Monday, July 18, 2005


Pulled down my Logue books and discovered a copy of his first US volume, Songs (McDowell, Oblensky, 1959). Some fantastic ballads in here. This one riffs off of "Tom o' Bedlam's Song," which gets quoted in King Lear and which Harold Bloom is liable to affectingly recite at the drop of a hat:

The Song of Mad Tom's Dog

Once I dreamed and O I
Dreamed – hens dream of millet –
That I ate a mutton leg
Sweetened by much dancing,
One fat bone within it, yes,
One fat bone within it.

And to smell my dreamy
Bone's creaming marrow split
Promised better – lick for lick –
Than my truly wedded bitch;
So much so I growled and Tom
Woke me with a kick, yes,
Woke me with a kick.

Then I had as much to say
As any witty fish except
His mouth is wet as water,
So I listened while my tongue
Lolled against the Master:
Why make yourself a dog, sir,
Just for a dreamy bone, yes,
Just for a dreamy bone.

And this one troubles my sleep:


Here is the guillotine,
Here its good blade,
Here is the convict,
Here is the judge and,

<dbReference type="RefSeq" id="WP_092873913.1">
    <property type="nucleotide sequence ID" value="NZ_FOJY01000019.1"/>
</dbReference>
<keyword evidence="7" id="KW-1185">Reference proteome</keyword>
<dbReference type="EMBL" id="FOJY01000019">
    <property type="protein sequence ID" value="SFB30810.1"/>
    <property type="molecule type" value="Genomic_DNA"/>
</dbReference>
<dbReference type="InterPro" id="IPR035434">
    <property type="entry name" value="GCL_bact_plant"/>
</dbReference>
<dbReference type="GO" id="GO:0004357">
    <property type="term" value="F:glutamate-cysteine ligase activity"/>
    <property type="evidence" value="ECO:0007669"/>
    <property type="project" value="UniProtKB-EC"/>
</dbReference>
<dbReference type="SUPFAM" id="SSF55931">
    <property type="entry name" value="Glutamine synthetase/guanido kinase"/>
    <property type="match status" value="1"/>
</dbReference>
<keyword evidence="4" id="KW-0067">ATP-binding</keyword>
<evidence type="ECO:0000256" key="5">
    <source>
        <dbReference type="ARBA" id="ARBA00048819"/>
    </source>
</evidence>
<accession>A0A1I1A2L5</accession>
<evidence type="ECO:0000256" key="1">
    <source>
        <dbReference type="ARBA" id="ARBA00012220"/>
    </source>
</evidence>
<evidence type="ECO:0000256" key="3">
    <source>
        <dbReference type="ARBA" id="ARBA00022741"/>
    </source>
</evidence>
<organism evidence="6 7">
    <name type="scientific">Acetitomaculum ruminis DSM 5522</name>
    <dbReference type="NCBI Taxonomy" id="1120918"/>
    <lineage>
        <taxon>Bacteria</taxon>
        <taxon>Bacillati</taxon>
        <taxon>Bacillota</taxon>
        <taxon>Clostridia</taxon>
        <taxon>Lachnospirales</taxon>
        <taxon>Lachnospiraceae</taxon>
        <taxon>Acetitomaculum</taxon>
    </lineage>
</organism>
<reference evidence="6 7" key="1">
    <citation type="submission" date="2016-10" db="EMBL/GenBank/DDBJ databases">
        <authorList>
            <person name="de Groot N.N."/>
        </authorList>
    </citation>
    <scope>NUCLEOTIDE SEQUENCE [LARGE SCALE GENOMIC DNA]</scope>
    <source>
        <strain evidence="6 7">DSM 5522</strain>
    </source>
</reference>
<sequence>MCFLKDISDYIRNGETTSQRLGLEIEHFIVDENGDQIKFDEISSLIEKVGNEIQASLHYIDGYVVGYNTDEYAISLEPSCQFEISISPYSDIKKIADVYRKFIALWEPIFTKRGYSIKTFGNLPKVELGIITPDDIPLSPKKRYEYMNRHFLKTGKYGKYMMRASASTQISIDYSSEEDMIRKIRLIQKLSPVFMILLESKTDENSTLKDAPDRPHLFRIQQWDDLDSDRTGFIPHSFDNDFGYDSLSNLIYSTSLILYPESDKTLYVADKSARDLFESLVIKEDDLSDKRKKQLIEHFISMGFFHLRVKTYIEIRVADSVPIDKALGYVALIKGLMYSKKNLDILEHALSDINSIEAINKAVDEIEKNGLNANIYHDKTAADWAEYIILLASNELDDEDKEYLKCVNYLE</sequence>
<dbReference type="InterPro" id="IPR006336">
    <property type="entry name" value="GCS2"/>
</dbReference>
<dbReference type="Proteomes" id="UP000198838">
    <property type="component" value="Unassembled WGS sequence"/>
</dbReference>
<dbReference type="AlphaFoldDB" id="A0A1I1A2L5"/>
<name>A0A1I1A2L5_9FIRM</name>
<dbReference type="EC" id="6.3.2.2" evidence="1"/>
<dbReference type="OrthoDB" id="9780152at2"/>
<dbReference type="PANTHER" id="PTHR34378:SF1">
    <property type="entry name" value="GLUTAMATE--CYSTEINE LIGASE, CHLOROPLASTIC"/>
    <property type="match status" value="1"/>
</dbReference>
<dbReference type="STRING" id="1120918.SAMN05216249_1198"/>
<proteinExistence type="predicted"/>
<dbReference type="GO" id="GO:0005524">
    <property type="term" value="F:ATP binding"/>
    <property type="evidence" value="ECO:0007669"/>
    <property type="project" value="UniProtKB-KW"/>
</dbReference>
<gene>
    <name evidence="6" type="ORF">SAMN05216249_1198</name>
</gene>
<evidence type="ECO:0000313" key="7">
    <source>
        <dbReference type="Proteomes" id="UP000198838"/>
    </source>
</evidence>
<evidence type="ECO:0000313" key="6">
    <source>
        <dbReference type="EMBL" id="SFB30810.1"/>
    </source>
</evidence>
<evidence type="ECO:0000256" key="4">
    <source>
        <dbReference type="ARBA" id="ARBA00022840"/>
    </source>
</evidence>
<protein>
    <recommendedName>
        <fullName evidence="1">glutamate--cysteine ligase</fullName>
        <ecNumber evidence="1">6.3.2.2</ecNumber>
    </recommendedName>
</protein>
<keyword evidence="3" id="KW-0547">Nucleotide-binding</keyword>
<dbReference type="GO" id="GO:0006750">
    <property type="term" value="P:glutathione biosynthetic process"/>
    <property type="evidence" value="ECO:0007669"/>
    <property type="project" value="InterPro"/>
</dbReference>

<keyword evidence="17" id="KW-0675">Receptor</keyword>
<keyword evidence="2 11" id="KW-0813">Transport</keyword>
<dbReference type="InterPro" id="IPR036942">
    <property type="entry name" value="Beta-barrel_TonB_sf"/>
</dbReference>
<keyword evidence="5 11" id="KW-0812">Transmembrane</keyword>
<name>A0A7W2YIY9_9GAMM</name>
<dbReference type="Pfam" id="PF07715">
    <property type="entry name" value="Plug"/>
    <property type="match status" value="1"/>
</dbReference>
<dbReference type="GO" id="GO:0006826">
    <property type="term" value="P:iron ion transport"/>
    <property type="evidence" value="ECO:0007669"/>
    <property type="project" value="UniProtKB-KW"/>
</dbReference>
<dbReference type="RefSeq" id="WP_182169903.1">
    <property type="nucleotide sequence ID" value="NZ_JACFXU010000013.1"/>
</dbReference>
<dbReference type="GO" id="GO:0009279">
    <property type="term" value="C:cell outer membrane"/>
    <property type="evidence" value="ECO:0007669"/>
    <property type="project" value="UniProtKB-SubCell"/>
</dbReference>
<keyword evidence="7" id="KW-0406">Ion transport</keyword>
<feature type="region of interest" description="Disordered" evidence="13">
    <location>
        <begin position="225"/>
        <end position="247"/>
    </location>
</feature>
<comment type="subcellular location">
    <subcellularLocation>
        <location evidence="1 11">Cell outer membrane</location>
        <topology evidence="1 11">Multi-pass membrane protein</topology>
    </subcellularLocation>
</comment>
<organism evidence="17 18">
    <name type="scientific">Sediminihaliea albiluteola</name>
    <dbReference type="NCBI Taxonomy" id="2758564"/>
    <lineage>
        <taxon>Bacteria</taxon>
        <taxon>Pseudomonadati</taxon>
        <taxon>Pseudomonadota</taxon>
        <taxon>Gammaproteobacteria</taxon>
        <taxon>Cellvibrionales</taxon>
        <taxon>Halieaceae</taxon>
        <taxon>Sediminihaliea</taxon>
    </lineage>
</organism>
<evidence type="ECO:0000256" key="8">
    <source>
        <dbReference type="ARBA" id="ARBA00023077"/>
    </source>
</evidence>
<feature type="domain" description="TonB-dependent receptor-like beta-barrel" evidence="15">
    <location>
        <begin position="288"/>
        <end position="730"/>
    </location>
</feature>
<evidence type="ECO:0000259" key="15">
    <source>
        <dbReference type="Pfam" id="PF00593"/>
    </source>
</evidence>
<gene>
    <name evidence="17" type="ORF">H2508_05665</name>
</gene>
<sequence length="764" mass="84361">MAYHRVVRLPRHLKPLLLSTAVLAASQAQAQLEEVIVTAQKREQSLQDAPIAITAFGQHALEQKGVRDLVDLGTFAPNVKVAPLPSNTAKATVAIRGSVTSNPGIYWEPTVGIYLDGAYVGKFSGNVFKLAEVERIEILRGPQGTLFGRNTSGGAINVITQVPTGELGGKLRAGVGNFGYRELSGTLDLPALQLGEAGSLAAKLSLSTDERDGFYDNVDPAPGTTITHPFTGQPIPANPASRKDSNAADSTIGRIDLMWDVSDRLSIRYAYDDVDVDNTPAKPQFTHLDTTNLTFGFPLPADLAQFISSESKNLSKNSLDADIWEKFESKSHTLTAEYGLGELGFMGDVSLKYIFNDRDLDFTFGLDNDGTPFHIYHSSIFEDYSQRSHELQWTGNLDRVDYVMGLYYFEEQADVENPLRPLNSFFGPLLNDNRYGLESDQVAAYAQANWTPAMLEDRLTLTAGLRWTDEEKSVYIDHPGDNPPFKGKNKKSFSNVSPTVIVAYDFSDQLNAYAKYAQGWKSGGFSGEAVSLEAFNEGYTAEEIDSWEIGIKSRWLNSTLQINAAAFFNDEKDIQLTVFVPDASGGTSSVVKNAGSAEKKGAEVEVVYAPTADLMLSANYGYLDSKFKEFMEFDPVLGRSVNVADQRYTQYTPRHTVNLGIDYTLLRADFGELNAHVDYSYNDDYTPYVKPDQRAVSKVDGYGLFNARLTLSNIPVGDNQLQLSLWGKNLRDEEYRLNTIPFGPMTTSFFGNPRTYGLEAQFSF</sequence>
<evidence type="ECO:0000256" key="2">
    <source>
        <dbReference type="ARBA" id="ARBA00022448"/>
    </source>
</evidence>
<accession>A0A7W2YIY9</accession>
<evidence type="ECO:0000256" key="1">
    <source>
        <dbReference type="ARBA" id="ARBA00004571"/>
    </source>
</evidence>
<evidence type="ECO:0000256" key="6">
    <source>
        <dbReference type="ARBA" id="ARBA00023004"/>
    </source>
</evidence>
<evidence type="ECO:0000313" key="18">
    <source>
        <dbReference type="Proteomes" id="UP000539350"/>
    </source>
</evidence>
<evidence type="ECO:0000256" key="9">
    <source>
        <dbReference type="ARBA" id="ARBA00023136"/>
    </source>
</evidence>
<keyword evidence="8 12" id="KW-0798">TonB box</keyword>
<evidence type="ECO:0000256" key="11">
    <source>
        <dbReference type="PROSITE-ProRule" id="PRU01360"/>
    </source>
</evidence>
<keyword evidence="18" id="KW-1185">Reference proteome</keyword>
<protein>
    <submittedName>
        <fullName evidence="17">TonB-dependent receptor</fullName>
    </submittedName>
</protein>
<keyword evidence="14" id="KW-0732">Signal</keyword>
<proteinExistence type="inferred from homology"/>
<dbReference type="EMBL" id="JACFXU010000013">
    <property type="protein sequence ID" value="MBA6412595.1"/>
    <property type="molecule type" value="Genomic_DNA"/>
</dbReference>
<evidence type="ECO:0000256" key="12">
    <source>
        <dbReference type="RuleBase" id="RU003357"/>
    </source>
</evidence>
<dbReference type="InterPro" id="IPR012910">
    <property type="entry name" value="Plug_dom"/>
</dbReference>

Here the skilled headsman.
Here is a juror,
    and eleven more
    sensible fellows
    never in court before.

Here is the judgement,
Here is the crime,
Here is the punishment,
    in our God's name
    in your name and mine
    go from the court-house
    into the lime.

Here are three Sundays,
Here is the warden,
Here is God's spokesman,
    and here, beside him,
    the convict's weight
    and how he will die
    gleam like steel
    in the hangman's blue eye.

Here is the frail throat,
Here is the knot
    long as a thumb,
Here is the spring from
Here to eternity
    dressed in a hood.
    And be it a man
    or a woman, they shit
    themselves and they come
    as they swing,
    and their necks get as long
    as a baby's arm
    over the side of a pram,
    as the soul goes adrift.

Here is the court-house,
Here is the hangman,
Here he is sleeping,
Here is his candle,
    and the dozen true men
    have provided a daughter
    to comfort his slumber.

1 comment:

egyptiansally said...

"Lullaby" is great. That last stanza is quite beautiful. Hmm. Guess I've established my sincere appreciation for morbid poetry.